Sometimes the only way to make progress is to leave something behind.
In December 2009, I made the foolhardy decision to publish one of those “ways the world will change” blog posts that are most commonly passed around the Internet at the end of particularly eventful decades or millennia. Cranking up the volume, I titled it “21 Things That Will Become Obsolete in Education by 2020.”
After predicting the demise or obsolescence of everything from homework to paperbacks, I was subjected to a slew of comments ranging from bemusement to verbal battery. Such is the life of a blogger — a blogging educator, no less.
Why did this post cause such a stir? Was the argument that desks might not be the best furniture choice for modern classrooms really that shrewd? In this age of human-centered adaptive technology and self-assessments, was it crazy to say that in 10 years’ time, being able to differentiate instruction might be a professional expectation, not the badge of merit for a teacher that it once was?
When I look at those predictions today, I’m struck by my naiveté. I thought I was making predictions. But it’s true that all of the things that I suggested would be obsolete — desktop computers and standardized tests among them — are somewhat obsolete; we’re just still using them.
Schools are full of obsolete things: cassette players, Soviet-era political maps, curricula that treat technology as auxiliary to content, the idea that technology will save education (as opposed to the idea that relevance will).
In the digital age, technology is the access point to relevance. It’s no longer simply a device — a piece of software or a cool gadget. We used to be scared of how technology might isolate us. Now, schools worry about the ways it connects us.
The reason that so many schools are struggling with the change technology represents is because they haven’t adjusted to this shift, to the emergence of participatory, user-driven technologies and social media as viable communicative and collaborative tools. This shift has united leaders and followers, friends and strangers. It’s also created a new age of instant sharing and automatic access that traditional institutions never could, one in which a billion citizen journalists are literally changing the course of human events.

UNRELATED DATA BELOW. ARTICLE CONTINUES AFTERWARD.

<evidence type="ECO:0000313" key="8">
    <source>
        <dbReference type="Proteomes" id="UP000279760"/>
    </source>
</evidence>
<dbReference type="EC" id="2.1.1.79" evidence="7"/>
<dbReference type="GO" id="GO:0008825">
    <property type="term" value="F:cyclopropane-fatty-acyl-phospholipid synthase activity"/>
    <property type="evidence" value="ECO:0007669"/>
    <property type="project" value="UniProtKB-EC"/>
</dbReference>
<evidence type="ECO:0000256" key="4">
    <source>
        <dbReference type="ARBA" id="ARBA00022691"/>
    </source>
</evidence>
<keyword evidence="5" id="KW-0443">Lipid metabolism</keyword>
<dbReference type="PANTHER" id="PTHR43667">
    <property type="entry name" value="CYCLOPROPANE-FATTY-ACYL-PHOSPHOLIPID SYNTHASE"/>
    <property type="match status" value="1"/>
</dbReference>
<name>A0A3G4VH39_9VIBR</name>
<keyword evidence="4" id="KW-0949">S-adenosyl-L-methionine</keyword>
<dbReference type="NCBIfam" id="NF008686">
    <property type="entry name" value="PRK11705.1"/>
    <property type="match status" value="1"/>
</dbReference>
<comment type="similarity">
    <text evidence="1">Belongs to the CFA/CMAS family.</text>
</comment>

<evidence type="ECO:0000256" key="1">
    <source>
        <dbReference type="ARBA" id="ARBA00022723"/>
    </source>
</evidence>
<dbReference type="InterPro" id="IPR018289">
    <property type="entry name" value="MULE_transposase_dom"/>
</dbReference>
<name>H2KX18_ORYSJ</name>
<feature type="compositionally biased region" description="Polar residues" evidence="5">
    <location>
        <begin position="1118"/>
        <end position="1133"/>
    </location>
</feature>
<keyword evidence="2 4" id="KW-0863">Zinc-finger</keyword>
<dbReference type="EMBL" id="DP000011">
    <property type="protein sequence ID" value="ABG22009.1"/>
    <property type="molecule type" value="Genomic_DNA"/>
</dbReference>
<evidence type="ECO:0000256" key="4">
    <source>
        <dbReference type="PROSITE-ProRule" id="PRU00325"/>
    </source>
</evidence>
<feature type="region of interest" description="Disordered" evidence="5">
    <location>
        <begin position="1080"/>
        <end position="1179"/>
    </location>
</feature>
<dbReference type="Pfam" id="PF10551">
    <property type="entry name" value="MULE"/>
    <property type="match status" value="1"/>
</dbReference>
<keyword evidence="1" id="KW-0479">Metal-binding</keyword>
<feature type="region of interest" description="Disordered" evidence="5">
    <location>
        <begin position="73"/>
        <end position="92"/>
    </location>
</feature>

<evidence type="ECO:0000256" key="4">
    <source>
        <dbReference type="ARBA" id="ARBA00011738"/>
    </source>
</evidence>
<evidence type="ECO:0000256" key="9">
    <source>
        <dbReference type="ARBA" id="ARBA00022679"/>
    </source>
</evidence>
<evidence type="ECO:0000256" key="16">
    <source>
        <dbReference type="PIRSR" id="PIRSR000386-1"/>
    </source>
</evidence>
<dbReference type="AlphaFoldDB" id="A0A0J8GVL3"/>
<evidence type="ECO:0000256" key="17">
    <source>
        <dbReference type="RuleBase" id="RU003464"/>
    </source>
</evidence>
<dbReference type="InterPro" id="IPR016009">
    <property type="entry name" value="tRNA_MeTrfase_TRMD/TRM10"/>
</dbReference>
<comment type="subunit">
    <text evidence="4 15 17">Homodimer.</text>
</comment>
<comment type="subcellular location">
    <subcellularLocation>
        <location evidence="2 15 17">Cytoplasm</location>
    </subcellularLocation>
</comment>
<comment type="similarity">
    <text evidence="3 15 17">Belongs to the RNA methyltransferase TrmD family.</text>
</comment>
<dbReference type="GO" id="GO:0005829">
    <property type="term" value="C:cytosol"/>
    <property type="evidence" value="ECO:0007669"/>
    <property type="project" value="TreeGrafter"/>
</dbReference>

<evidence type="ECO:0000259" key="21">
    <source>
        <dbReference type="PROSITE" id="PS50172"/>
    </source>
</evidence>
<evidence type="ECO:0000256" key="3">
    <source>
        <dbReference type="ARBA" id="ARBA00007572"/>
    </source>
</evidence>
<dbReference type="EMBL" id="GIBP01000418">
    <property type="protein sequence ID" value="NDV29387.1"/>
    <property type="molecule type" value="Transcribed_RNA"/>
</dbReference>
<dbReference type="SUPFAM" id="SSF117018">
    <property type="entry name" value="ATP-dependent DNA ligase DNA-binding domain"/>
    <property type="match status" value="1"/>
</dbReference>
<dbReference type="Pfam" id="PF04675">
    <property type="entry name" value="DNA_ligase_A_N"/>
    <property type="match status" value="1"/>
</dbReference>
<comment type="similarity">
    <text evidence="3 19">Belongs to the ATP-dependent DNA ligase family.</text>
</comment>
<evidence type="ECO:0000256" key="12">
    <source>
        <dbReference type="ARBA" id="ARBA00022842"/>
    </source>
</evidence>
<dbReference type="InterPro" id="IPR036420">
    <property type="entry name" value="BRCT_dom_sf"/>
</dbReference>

This shift presents an opportunity to educators. We aren’t professionals with clear-cut job descriptions or miniature technocrats micromanaging our classrooms, after all. Our job is to lead young learners to new heights of understanding and achievement.
The future of education isn’t in finding the best way to get all students to pass the same test. It’s in using the connections that technology enables to leverage the social capital of communities and inspire children to dream, innovate and create.
Here in Baltimore, we are working to build a center where technology is respected for what it is: a way to connect our students to our city’s future. The Digital Harbor Foundation is currently developing a nonprofit hub that will connect teachers to vital professional development in relevant tech integration, and that will connect students to real-life projects that engage with the local community.
Our goal is to demolish the digital divide and to empower those students currently most underserved. Through project-based learning and reverse mentoring — where the students themselves teach their teachers and parents — we want to see students identify themselves as 21st century citizens who will actively take part in the rebirth of their own city. What we are creating will not only take advantage of the shift, but will empower our kids to take advantage of it. These kids are going to own the shift.
As for that blog post?
Well, every year I’m reminded of it, and every year I look back over it and smile. I don’t mind being naive. It’s better than being obsolete.